Free SHS impacts lives in Assin, hawkers return to school
Notwithstanding the barrage of infrastructural challenges, apprehensions and frustrations that characterised the implementation of Government’s free Senior High School (SHS) policy, the story has been that of joy and excitements for traders and hawkers at Assin in the Central Region.
Before the implementation of the policy, the phenomenon of children hawkers selling sachet water (pure water), toffees among other items was a common sight.
However, since the policy came into fruition barley two months ago, the major markets and commercial towns such as Assin Praso, Breku, Fosu, Akropong-Odumasi where many of them were plying their trade in the Assin North Municipality was now history.
The story was no different in the Assin South District where many of these hawkers found in major towns including Nyankomasi, Darmang, Manso, Andoe, Nsuta and Edubiase have disappeared. Speaking in an interview with the Ghana News Agency, some parents said “the children were selling those things to help us raise monies to finance their education, but with the free education, they are all in school.
The obviously excited parents said formerly, they had no choice than to let their wards support their trading activities sometimes during classes hours because they could not finance their schooling. Nineteen-year-old Bright Osei, who sold varieties of items including pure water at Nyankomasi market confirmed the observation to the GNA saying ” I was selling pure water to help my parents raise money to further my education but I have stopped selling because my education is now free”.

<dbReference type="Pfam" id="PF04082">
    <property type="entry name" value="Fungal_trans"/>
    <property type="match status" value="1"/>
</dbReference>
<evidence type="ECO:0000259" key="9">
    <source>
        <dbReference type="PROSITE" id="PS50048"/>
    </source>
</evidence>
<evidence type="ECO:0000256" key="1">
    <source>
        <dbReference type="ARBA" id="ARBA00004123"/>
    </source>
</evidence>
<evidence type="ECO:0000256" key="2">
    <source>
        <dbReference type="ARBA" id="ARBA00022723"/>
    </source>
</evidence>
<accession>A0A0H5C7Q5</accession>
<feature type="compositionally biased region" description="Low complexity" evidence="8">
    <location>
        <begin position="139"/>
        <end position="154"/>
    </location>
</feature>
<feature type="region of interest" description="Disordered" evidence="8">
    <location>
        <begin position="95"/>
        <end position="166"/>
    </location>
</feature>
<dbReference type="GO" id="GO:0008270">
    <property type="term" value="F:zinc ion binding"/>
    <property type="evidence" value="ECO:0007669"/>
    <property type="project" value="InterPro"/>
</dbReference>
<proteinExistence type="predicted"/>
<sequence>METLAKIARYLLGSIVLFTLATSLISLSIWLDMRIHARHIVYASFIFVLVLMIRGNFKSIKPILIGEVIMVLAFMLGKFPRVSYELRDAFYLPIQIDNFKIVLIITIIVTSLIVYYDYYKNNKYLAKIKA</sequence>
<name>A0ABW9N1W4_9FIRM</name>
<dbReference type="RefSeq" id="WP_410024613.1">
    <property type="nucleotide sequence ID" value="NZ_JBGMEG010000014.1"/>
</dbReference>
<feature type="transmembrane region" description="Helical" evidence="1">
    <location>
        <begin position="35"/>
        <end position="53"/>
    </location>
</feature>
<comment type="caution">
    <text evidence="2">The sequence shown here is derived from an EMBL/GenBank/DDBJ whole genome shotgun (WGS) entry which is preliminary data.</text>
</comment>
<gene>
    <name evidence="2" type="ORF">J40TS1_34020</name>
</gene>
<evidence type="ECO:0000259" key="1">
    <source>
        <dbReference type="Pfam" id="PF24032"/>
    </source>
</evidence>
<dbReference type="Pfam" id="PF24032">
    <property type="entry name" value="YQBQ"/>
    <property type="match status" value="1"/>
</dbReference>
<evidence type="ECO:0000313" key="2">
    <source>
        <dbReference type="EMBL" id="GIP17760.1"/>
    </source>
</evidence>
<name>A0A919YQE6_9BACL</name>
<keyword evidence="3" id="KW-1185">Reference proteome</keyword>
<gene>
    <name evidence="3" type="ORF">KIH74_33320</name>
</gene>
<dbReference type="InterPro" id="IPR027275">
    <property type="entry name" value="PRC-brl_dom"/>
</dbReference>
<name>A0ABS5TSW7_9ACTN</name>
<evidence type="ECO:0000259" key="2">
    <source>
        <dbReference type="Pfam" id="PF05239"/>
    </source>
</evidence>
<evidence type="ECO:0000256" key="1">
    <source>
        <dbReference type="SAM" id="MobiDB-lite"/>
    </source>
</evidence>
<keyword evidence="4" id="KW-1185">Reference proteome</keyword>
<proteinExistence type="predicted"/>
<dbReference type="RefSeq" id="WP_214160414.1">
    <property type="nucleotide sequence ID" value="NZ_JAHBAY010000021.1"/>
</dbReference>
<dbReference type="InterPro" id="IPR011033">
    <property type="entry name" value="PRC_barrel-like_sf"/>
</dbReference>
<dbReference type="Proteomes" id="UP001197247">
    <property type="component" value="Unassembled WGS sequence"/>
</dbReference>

Osei is a General Arts student of Aggrey Memorial Zion School, a grade ‘A’ SHS in the Cape Coast Metropolis. Some of the hawkers have gained admission to Assin Manso and Obiri-Yeboah Senior High Schools.
The elated student thanked President Nana Addo Dankwa Akuffu-Addo for sticking to his campaign promise of implementing free and compulsory SHS education to enormously remove the increasing education financial burden on parents.
He said: “Had it not been free education, it would have taken me between two to three years for me go to school. My family and I are sincerely grateful for this privilege”.